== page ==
“[I]t is the view of the United States that States Party to the Covenant should wherever possible refrain from imposing any restrictions or limitations on the exercise of the rights recognized and protected by the Covenant, even when such restrictions and limitations are permissible under the terms of the Covenant.”41 Read it again: “should wherever possible refrain.” Translation: “Please use your dictatorial powers sparingly — if you can help it.”

As Senator Helms noted: “Many countries controlled by totalitarian governments have signed on to this covenant, laughing all the way back to the garage.” He also said,

 “I have no doubt that these countries will not acknowledge our reservations, but they will use U.S. ratification to make false charges of violations of the covenant. Mark my words, that is precisely what will happen. Meanwhile, they will use the serious weaknesses of this covenant to justify their own cruel regimes.”42

It is not only foreign dictators who put little store in the power of reservations and declarations. The State Department’s claim, for instance, that its Declaration Number 1 makes the treaty “non-selfexecuting” (that is, it “will not create a cause of private action in U.S. courts”) is rejected by many treaty proponents here in the United States. The International Human Rights Law Group stated:

“It is not clear that such a declaration would be binding on the judiciary. Scholars and court decisions support the view that the issue whether a treaty is self-executing or not is one of construction by the courts.”43

Abraham Katz, president of the United States Council for International Business, concurred, stating to the Senate committee:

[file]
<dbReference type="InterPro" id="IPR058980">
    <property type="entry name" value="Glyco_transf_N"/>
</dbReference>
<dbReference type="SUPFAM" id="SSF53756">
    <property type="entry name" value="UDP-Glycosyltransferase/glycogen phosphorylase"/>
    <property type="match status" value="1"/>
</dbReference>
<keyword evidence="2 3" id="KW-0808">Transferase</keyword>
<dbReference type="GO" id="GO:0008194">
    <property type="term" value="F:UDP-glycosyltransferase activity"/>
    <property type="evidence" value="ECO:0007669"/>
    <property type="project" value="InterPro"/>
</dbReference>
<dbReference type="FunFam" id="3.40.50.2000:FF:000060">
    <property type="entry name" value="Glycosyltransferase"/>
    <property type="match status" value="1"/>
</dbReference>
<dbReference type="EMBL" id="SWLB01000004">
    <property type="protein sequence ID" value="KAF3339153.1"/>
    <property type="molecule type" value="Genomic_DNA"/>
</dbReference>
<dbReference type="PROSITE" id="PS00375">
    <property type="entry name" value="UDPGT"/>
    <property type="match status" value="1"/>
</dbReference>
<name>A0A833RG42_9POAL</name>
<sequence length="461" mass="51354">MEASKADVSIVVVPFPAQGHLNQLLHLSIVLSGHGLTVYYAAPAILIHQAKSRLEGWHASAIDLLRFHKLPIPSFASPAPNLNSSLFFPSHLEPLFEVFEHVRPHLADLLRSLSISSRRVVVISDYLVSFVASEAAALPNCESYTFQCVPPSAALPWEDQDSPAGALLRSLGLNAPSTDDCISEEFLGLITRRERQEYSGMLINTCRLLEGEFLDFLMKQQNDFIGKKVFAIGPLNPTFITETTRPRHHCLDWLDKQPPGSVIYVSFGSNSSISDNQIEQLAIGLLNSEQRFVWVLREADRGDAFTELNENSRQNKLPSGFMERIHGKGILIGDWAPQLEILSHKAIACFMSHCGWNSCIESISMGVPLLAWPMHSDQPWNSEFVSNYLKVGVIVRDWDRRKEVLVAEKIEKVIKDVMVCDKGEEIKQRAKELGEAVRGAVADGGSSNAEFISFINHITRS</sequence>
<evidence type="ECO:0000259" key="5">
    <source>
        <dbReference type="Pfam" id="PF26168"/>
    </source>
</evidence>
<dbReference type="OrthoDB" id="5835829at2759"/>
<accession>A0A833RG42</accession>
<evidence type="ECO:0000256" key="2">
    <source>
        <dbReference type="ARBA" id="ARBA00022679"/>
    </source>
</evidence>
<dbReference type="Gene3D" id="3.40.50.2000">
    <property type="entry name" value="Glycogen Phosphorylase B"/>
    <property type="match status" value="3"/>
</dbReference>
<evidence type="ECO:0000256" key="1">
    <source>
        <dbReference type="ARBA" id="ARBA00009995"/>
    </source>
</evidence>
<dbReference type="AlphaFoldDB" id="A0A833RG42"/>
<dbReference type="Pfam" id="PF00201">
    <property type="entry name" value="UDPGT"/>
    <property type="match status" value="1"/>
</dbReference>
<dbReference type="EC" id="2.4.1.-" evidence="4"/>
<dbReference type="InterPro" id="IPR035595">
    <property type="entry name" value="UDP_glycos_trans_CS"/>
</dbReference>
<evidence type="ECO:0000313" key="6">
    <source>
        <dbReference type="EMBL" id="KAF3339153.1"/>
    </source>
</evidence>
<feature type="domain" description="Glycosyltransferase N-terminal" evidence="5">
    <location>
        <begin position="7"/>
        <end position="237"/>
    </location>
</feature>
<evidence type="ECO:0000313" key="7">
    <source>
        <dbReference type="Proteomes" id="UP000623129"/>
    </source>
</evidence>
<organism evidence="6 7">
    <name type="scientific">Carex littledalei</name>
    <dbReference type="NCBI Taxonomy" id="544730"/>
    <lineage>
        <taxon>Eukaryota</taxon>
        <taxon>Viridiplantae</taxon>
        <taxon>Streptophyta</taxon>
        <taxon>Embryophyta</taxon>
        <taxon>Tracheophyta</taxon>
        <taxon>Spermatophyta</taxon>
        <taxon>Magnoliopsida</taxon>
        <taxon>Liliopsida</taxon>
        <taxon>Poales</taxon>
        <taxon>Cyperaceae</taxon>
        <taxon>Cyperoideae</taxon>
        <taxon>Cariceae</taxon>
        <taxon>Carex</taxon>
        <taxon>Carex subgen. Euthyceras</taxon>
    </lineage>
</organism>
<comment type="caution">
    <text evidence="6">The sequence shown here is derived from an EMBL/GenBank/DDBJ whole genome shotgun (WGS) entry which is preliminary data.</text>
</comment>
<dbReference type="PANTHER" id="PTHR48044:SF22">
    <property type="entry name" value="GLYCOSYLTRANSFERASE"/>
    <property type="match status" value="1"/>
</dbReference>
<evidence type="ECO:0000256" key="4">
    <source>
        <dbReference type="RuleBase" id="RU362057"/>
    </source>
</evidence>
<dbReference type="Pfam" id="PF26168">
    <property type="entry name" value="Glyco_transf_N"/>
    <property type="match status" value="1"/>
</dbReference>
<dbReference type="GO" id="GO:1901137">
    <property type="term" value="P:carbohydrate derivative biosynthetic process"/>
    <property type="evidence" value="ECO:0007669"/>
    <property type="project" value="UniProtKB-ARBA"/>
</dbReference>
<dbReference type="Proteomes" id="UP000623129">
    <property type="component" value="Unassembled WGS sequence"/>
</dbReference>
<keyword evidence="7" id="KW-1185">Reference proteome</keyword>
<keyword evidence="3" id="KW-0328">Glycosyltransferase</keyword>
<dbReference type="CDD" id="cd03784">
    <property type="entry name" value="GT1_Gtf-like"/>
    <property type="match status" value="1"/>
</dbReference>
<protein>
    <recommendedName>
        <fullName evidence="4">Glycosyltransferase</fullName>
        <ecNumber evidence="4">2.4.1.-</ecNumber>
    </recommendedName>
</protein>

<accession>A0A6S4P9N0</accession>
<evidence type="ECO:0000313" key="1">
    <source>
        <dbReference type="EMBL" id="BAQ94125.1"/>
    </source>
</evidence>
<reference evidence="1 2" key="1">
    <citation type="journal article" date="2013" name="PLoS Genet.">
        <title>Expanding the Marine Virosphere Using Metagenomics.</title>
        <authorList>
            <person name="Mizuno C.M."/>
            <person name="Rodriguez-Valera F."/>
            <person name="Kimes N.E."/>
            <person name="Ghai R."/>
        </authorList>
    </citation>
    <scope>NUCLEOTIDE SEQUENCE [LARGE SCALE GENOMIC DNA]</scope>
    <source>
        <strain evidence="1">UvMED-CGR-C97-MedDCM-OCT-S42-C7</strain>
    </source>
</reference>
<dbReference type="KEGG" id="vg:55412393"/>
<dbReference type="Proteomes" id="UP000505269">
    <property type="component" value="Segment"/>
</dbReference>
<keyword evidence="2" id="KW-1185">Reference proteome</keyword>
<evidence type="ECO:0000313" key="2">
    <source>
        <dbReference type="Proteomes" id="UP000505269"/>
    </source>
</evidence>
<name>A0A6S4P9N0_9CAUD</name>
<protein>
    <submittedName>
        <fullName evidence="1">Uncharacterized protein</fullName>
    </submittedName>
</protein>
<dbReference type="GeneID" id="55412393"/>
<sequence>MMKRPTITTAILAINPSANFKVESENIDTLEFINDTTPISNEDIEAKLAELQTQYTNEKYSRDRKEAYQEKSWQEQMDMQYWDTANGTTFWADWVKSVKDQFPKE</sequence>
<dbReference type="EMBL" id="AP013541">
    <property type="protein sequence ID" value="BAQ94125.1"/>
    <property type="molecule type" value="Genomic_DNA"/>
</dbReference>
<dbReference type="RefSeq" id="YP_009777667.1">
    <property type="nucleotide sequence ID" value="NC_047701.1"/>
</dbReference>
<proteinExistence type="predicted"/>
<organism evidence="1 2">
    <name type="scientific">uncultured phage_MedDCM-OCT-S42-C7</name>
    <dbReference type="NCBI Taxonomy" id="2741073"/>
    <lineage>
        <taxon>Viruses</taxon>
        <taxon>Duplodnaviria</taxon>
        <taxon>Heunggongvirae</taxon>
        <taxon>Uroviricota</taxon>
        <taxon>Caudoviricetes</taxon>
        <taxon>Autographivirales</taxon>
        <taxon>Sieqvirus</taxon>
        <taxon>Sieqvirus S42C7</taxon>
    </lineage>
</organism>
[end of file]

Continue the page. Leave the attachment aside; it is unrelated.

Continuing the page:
There are, however, no precise rules for determining whether a treaty is self executing and, consequently, there is no certain method for making this determination. Indeed the courts frequently disagree....

[S]ome federal courts may not feel bound by such a Senate declaration attached to the resolution of ratification and might nevertheless treat the ratification as being self executing....44

The World Court

When the U.S. Constitution and the rights of American citizens conflict with treaties and UN covenants, as is likely to happen with increasing frequency, there are certain to be many politicians, “legal experts,” and judges who will hold that American national interests, individual rights, and domestic law must yield to the higher purposes of “world order” and “the rule of law.” In the interests of expediting this process, Establishment Insiders have been trying for decades to expand the jurisdiction and authority of the International Court of Justice (more commonly known as the World Court).45